The ESRB is also concerned about the impact liquidity mismatches could have on other financial market participants holding the same or correlated assets.
Leverage may amplify the impact of negative market movements, the board warned.
In reaching its conclusions, the board said it had considered a number of risks that may stem from the increasing role played by investment funds in financial intermediation and could result in the “amplification of any future financial crisis”.
Recommendations – liquidity
The ESRB made a series of recommendations to the European Securities and Markets Authority (Esma) and the European Commission.
“Additional liquidity management tools, further supervisory requirements and tighter liquidity stress-testing practices can address risks from liquidity mismatches,” the board said.
It recommended making a diverse set of liquidity management tools available to fund managers to help them deal with redemption pressures when market liquidity is low.
Such tools, it said, could include the ability to impose redemption fees and to temporarily suspend redemptions. In order to mitigate or prevent excessive liquidity mismatches at open-ended alternative investment funds (AIFs) holding a large amount of less liquid assets, such funds should be required to show supervisors that they would be able to maintain their investment strategy under stressed market conditions.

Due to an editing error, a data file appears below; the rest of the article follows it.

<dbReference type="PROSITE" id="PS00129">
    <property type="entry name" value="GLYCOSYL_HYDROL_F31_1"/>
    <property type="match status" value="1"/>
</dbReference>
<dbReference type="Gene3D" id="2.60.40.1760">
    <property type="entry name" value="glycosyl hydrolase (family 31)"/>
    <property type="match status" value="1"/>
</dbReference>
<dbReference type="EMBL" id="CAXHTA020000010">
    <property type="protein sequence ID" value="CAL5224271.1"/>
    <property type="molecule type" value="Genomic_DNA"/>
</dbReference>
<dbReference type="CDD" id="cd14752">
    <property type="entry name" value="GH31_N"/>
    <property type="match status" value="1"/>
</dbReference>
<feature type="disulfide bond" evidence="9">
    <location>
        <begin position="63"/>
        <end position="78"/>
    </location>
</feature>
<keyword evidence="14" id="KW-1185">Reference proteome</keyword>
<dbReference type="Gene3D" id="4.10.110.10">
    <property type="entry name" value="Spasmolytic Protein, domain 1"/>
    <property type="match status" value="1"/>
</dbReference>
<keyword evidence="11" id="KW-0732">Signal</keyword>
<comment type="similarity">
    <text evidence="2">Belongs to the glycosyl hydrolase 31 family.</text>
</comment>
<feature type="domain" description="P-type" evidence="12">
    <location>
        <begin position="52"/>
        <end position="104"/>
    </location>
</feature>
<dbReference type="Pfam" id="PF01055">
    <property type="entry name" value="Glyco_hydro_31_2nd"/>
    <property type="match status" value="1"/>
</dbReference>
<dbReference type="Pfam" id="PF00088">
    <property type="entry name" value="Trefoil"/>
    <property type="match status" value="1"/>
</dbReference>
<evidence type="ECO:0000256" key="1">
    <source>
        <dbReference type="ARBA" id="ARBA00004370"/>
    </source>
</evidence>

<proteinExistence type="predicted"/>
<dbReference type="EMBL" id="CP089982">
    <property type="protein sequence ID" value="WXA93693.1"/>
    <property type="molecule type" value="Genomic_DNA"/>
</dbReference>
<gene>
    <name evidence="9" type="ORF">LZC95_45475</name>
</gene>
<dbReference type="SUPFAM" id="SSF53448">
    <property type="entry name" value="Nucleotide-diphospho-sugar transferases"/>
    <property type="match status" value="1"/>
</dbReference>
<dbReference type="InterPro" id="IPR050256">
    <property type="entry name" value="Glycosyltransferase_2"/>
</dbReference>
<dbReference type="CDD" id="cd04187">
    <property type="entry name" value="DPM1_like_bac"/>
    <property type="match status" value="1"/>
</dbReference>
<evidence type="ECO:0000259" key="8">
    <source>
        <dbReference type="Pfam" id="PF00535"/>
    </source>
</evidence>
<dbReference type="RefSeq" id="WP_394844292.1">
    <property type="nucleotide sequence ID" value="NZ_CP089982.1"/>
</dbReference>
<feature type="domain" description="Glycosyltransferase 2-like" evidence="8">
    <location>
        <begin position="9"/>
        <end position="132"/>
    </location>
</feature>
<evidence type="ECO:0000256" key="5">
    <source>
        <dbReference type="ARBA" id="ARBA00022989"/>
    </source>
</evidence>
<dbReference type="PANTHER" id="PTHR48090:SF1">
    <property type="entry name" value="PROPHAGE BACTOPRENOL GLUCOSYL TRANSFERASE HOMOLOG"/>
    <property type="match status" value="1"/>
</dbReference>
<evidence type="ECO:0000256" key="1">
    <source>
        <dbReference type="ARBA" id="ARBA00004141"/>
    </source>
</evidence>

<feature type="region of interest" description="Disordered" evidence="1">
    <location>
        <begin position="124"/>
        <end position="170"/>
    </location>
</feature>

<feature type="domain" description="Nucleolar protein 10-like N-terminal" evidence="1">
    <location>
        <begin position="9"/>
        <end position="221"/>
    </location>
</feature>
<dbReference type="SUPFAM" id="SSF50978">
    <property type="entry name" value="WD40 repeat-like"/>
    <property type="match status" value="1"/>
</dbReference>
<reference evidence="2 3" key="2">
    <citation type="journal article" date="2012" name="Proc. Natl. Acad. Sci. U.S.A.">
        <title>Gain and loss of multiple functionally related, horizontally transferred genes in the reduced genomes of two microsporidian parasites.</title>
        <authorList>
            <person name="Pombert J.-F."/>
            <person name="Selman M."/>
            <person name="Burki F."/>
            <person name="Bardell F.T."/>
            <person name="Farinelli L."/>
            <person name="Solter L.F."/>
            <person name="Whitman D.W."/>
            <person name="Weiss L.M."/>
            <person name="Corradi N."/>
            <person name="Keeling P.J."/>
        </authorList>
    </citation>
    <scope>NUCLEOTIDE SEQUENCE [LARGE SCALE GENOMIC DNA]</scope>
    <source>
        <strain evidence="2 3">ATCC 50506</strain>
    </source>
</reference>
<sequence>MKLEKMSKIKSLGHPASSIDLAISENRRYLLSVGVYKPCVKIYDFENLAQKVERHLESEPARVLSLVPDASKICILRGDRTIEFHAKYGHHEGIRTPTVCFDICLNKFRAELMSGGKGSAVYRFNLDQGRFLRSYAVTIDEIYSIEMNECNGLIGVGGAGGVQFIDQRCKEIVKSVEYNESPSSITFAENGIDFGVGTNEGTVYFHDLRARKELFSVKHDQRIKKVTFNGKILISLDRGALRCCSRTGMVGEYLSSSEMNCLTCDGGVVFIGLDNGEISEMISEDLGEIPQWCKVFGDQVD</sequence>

To reduce liquidity risk and strengthen the ability of entities to manage liquidity in the best interests of investors, the ESRB also recommended that Esma develop further guidance on how fund managers should carry out liquidity stress tests.
Recommendations – leverage
“Risks from leverage can be addressed by creating a harmonised reporting framework and by making better use of existing possibilities to set leverage limits,” the board said.
It also recommended establishing a harmonised reporting framework across the EU for undertakings for collective investment in transferable securities (Ucits) to make it easier for authorities to monitor such funds and assess any risks to financial stability.
Additionally, it suggested that Esma develop guidance to help supervisory authorities both assess leverage risks in the AIF sector and design, calibrate and implement macroprudential leverage limits.
Such guidance would facilitate the implementation of Article 25 of the EU Alternative Investment Fund Managers Directive, which provides an existing macroprudential tool to limit leverage in AIFs, the ESRB said.